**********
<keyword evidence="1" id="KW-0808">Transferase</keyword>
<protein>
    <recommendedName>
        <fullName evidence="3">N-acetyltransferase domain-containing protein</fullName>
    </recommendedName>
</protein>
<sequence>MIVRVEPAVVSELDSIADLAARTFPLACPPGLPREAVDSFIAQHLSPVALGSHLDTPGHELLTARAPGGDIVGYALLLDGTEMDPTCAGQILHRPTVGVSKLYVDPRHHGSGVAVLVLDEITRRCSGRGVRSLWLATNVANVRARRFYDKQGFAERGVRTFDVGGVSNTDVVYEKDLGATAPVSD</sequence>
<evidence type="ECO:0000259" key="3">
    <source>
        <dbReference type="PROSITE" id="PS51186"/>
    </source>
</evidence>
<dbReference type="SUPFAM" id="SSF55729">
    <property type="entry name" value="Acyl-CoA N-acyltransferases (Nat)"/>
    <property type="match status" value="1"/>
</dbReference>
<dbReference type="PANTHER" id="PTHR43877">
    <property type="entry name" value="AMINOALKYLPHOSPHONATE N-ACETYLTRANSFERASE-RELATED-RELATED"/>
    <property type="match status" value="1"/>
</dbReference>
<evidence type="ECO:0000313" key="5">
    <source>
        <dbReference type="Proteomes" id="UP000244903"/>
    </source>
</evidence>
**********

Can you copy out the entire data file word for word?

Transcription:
<keyword evidence="1" id="KW-0808">Transferase</keyword>
<protein>
    <recommendedName>
        <fullName evidence="3">N-acetyltransferase domain-containing protein</fullName>
    </recommendedName>
</protein>
<sequence>MIVRVEPAVVSELDSIADLAARTFPLACPPGLPREAVDSFIAQHLSPVALGSHLDTPGHELLTARAPGGDIVGYALLLDGTEMDPTCAGQILHRPTVGVSKLYVDPRHHGSGVAVLVLDEITRRCSGRGVRSLWLATNVANVRARRFYDKQGFAERGVRTFDVGGVSNTDVVYEKDLGATAPVSD</sequence>
<evidence type="ECO:0000259" key="3">
    <source>
        <dbReference type="PROSITE" id="PS51186"/>
    </source>
</evidence>
<dbReference type="SUPFAM" id="SSF55729">
    <property type="entry name" value="Acyl-CoA N-acyltransferases (Nat)"/>
    <property type="match status" value="1"/>
</dbReference>
<dbReference type="PANTHER" id="PTHR43877">
    <property type="entry name" value="AMINOALKYLPHOSPHONATE N-ACETYLTRANSFERASE-RELATED-RELATED"/>
    <property type="match status" value="1"/>
</dbReference>
<evidence type="ECO:0000313" key="5">
    <source>
        <dbReference type="Proteomes" id="UP000244903"/>
    </source>
</evidence>